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Thread: Inquiry: Removing Harsh Lines In FT3?

  1. #1

    Question Inquiry: Removing Harsh Lines In FT3?

    Brand new here, jumping in with a question straight away. I hope this is a matter of tweaking a setting or two in FT3 or Wilbur...

    I've got a world map originally generated many years ago in Wilbur and since messed with in various versions of FT, most recently FT3. I'm committed to the world -- it's part of a developing storyworld, so I (unfortunately?) can't abandon this map. But!

    The map, using the ridged multifractal formula in FT3, has some very sharp curved lines in the land masses. These are interpreted as very narrow lines of relatively high elevation. They really mess with things like river generation and whatnot, and of course don't make much sense from a realism standpoint.

    Here's a screenshot that will hopefully show what I'm talking about. The full size version really shows it:

    Click image for larger version. 

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    Can anyone (Joe?) point me in the right direction?



  2. #2
    Software Dev/Rep Guild Sponsor waldronate's Avatar
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    Mar 2007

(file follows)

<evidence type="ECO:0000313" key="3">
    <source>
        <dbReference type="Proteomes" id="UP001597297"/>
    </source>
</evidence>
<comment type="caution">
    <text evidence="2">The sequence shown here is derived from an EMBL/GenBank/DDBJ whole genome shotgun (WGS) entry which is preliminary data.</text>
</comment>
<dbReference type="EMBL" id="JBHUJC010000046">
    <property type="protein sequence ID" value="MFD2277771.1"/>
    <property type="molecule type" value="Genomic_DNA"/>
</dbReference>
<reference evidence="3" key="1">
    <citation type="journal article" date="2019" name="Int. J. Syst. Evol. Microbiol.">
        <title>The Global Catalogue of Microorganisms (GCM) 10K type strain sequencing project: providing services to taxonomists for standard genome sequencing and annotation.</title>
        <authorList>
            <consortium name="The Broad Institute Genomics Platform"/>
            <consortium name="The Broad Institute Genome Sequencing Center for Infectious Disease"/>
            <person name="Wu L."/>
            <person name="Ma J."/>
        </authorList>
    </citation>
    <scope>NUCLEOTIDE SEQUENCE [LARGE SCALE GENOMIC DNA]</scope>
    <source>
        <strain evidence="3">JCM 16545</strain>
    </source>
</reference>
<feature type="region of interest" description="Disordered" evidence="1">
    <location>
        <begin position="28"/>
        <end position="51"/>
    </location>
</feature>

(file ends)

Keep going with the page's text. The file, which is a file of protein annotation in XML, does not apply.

The High Desert


    Those lines are the ridges in "ridged multifractal". Those are probably the first octave of noise; other ridges for the spines of your mountain ranges. There's not much that you can do about them beyond selecting the lowlands, feathering the selection a little, and lowering the roughness a bit. That will reduce the effects of your low-octave ridges, but at the cost of smoothing out the whole lowlands. If you can tolerate burning into the surface, then you should just be able to paint those out directly (if you're good at painting, you could also paint into the roughness channel, especially if you use an image-based brush with enough noise and feathering to avoid the round artifacts too often seen from brushing in FT).

    I should play with FT3 more (it's been a while) and see if I can figure out some things to do about that without revving the software. I just seem to have completely run out of time now that there's a critter running around begging for attention.

  3. #3


    One thing I remember from years ago is your lightning fast response time, Joe. Nice to see that's still the case, critter or no. Thanks! I'll give your suggestions a try... and if I fail, I might just solicit someone here to give it a go.

    Thanks again!


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